A family’s plan of support should clearly state who is going to do what and when, including the things the family can do to help themselves.
The approach should be family-led, and must include the voices of the children, young people, parents and carers.
It is important that the family identify their goals and decide their actions together with the people who will be supporting them.
- Make sure the plan is SMART – specific, measurable, agreed, realistic and with timescales.
- It should include ALL areas of need identified in the Early Help Assessment.
- The strengths of family members should be included too.
- Actions must be clearly recorded, with who is responsible for achieving them and realistic timescales.
- The plan must map progress with clear links to the worry scale.
- Reasons for non-progress/ goal achievement should be highlighted.
- The roles of each practitioner involved should be clear.
- The family must be confident that the plan is shared with relevant professionals.
- Remember to ask the family if there is anyone else they wish to be involved.
- The plan must be clear and concise, with no duplication, and easy for the whole family to understand.
- Needs and risks must be clearly identified to inform coordinated support and intervention.
- The plan must be regularly reviewed to make sure it is working or if anything needs to change. Support will continue until the family feels resilient enough to manage their issues on their own.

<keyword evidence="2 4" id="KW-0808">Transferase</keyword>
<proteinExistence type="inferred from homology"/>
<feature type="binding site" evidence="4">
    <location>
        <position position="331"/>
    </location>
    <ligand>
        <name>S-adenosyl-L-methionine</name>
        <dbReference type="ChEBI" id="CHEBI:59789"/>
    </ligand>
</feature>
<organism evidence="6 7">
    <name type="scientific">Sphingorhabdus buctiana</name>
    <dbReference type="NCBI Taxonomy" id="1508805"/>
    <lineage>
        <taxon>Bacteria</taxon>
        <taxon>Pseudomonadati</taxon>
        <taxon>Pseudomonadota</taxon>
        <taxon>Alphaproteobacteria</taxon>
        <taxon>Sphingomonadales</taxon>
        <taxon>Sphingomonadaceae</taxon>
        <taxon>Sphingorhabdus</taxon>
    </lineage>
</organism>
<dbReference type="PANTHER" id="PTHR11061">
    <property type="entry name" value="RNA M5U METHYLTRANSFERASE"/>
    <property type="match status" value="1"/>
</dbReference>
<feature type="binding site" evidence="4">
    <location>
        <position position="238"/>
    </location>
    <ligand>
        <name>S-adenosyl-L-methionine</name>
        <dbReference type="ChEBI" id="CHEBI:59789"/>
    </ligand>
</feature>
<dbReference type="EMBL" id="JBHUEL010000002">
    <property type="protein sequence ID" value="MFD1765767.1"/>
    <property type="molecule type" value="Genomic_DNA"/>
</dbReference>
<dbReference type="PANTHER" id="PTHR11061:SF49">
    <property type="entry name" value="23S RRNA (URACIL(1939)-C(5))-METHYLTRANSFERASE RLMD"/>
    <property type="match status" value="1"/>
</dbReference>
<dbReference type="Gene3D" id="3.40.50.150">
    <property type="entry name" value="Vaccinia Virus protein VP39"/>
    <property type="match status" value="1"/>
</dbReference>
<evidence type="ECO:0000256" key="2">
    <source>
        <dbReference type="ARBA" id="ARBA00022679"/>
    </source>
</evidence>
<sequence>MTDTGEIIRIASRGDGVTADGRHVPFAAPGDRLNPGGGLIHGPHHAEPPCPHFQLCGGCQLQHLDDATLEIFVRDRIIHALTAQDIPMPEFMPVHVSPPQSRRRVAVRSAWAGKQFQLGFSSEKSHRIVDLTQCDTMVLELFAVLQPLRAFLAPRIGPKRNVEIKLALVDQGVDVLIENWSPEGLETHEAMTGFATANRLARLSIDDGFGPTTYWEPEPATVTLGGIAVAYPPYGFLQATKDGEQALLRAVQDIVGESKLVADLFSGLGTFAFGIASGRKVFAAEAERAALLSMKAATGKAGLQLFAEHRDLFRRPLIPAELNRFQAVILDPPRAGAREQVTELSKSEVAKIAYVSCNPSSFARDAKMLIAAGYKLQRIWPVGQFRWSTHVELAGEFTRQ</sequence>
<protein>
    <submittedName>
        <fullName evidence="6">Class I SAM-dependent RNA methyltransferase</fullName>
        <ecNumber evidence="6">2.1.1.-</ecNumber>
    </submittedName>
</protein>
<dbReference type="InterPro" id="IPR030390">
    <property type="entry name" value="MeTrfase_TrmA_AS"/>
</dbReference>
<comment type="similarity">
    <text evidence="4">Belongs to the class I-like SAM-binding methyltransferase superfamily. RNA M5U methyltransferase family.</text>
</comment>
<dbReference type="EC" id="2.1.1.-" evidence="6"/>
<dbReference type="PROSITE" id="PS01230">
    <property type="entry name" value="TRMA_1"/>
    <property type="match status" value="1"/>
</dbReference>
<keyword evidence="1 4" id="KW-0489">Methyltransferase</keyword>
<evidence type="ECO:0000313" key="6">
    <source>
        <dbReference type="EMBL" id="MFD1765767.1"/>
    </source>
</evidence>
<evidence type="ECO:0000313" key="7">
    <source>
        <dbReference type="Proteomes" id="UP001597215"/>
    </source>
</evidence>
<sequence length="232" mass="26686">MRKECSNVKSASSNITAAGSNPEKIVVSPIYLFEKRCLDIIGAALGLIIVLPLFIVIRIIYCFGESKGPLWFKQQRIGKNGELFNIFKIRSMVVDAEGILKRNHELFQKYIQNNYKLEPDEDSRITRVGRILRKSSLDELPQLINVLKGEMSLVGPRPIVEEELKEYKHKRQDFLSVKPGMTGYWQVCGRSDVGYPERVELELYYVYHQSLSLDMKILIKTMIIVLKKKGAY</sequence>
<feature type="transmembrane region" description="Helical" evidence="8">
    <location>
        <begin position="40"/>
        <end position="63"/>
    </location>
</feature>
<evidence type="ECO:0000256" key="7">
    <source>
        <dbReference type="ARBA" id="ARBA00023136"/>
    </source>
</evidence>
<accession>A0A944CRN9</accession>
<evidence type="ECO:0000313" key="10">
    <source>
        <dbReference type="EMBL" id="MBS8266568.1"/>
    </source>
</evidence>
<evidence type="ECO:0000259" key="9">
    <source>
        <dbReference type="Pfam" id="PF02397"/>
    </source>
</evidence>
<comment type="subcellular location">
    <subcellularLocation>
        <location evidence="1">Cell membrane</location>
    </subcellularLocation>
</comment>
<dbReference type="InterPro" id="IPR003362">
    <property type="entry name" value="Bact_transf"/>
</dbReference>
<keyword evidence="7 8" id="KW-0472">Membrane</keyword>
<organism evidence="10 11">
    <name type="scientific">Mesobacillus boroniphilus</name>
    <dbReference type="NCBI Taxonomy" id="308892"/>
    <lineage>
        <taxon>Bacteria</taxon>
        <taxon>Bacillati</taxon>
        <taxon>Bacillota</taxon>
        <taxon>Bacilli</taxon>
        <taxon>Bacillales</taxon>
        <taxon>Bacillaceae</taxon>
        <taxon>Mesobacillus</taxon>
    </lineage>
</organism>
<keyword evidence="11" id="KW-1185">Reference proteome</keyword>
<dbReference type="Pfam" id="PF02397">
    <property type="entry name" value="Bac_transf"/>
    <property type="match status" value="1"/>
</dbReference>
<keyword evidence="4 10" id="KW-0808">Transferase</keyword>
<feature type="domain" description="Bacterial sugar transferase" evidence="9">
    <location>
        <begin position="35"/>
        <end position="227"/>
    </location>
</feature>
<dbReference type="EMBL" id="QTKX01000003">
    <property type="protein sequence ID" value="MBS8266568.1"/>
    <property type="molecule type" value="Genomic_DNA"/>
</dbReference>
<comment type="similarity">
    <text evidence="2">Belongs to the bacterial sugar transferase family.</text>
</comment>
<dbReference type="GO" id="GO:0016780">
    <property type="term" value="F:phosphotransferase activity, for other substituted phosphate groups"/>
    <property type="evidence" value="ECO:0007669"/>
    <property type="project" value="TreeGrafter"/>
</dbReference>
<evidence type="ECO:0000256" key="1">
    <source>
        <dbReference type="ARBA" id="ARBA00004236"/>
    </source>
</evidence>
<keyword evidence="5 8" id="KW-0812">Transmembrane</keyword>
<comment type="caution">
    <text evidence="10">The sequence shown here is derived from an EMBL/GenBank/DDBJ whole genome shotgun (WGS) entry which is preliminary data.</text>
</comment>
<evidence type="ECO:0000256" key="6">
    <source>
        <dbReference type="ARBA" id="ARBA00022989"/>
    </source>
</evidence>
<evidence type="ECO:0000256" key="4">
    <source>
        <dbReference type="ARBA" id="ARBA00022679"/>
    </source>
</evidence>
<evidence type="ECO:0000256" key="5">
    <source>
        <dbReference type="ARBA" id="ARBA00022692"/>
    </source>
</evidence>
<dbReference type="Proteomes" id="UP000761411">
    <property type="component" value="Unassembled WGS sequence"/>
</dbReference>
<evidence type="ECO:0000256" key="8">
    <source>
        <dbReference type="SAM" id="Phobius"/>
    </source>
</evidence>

- The Lead Practitioner should drive the plan forward and be focussed on reaching the best outcomes for the family.
Key things to remember:
• All family members should contribute to the plan.
• All agencies and services involved must be listed on the plan.
• All practitioners involved in the plan must be able to access the Right for Children system.
• All relevant documents must be uploaded to the Right for Children system (with consent).
• Arrange, agree and record the next review date before the end of the meeting.
How do I request support for the family from other services?
You can approach them directly if you know which service is required. They should be registered to use the Right for Children system so they can fully engage with the Early Help assessment and plan.
If the family require targeted services such as Family Intervention or Youth Intervention Teams, or if you are unsure what service can meet their needs, then you should complete an Early Help Triage Request form
What if the family need to access additional targeted support?
If the Early Help assessment identifies that the family has a need that cannot be met through the existing services involved in the Team Around the Family, you will need to submit a ‘Early Help Triage Request’ form to access additional targeted support.
This can only be done once the Early Help Assessment has been completed on the Right for Children system, and ideally after a Team Around the Family meeting.
Include as much information as possible as any gaps may lead to delays or the request being returned.
Triage Request forms are discussed by multi-agency partners at weekly Early Help Triage meetings held in each of the four localities (North, South, East/Mid and Exeter) The triage team will consider the service requests and make suggestions for support options as appropriate.
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